All posts filed under: Active Health

Quick Question – How can I stop coughing?

Last week’s question covered why and how we cough, now let’s consider how to stop coughing. What can you do to ease a cough when your ribs are aching and your sleep is disturbed? As we discovered, coughing is a reflex designed to protect us and it’s controlled by the coughing centre in the brain which receives messages from receptors in our airways. Because this happens automatically, without conscious thought, it makes it difficult to control. Find out what’s at the route of your cough? The key is to work out why you’re coughing. We usually associate coughing with respiratory infections such as colds, bronchitis or pneumonia but there are many other reasons people cough. Working out the cause helps to find the best way to make it stop. Here are some common causes of coughs which aren’t respiratory infections: Smoking – A major cause of a long term cough. Acid reflux – Stomach acids sometimes sneak past the sphincter that seals off the stomach. This acid can travel upwards and irritate your throat, this …

Coughing woman

Quick Question – Why do we cough?

A cough is one of the major symptoms of Covid-19 and a common feature of any respiratory infection but why do we cough and what actually happens in the body during a cough? Coughs are annoying and irritating, both for the person suffering and for those around them (I seem to be as intolerant of listening to coughing as I am of hearing people chew!) They are however a protective mechanism designed to remove foreign particles from the windpipe and lungs. Larger objects such as food that’s gone down the wrong way and smaller particles such as dust, germs and mucous are all expelled from the body through coughing. The lining of our airways contains specialised cells called goblet cells which produce mucous to keep our airways moist and to trap dirt and germs. Alongside them are ciliated cells which have hundreds of tiny, microscopic legs at their surface which wave, waft and move the mucous and trapped particles back up the airways. During an infection we may have a dry cough where little or …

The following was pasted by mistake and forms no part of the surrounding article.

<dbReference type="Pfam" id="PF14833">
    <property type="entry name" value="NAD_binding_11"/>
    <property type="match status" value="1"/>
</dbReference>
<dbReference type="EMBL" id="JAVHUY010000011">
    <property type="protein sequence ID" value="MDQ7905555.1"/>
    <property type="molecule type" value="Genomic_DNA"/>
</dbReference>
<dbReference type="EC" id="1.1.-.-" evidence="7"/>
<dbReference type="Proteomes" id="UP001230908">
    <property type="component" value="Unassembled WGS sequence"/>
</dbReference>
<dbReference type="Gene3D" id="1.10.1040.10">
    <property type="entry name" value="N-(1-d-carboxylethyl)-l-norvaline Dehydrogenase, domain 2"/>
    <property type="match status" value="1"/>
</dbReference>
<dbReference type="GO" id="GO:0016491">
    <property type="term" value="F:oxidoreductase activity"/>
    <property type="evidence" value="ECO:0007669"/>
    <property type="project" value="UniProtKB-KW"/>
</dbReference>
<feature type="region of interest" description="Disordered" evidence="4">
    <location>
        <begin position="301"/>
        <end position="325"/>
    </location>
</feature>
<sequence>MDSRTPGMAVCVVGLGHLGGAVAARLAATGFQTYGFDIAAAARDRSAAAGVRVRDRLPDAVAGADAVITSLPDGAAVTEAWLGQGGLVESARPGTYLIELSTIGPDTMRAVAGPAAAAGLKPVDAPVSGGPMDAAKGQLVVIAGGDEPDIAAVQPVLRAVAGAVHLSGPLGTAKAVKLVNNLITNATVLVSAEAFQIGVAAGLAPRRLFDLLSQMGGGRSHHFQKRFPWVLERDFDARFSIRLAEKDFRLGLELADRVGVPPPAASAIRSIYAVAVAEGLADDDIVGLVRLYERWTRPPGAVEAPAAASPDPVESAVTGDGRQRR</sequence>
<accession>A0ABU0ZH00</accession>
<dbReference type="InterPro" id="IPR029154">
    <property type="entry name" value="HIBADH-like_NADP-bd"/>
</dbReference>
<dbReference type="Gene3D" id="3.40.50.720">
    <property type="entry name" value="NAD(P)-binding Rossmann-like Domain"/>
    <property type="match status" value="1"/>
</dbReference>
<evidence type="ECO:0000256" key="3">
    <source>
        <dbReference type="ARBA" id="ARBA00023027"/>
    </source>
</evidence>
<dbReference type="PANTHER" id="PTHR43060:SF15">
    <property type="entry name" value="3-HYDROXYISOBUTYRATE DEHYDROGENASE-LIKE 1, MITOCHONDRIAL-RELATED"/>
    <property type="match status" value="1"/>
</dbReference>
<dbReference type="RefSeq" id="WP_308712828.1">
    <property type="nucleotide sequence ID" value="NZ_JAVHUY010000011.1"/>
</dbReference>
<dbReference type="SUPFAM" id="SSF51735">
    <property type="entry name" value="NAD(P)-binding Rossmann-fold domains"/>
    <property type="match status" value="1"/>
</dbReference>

Red blood cells

Quick Question – What are oxygen sats?

We seem to have developed a range of new vocabulary since the onset of the Covid-19 global pandemic. Suddenly words such as self-isolate, health modelling and social distancing have become the norm. Some of the medical terminology that’s now filling our social media feeds can be unknown and confusing. A question I’ve seen a few times is, ‘What are oxygen sats?’ so I thought I’d answer it in my #quickquestion series. Red blood cells carry oxygen around our body. They pick up oxygen molecules when they travel through the lungs and then transport it around the body attached to haemoglobin, which is a protein in the red cell. Our body’s organs and tissues need a steady supply of oxygen for them to function. Oxygen sats is the short form of oxygen saturation and is a measure of how close blood is to being completely saturated with oxygen. Sats are measured in per cent and the goal is 100 per cent. You might also see oxygen abbreviated to its chemical symbol O2. Healthy people will have …

Active Health Podcast – Swimming after Childbirth

So when can you go swimming after you’ve given birth? Not something you ever think to ask until you’re in the position when you want to go and suddenly wonder if you should! This podcast gives advice and tips about returning to swimming and exercise in general. Listen in to Episode 4 of Active Health right here, on WiSP Sports or on your favourite podcast app.

Active Health Podcast- Hay fever

I began a new adventure this year with a podcast series for WiSP Sports, a wonderful platform which shares the stories of women in sport, celebrates achievements and provides knowledge and information. They currently have 14 hosts and a global audience of more than 3.2 million! I’ll be sharing the complete Active Health podcast series over the coming weeks. Kicking off with Episode 1 – Hayfever. Just click play to listen in.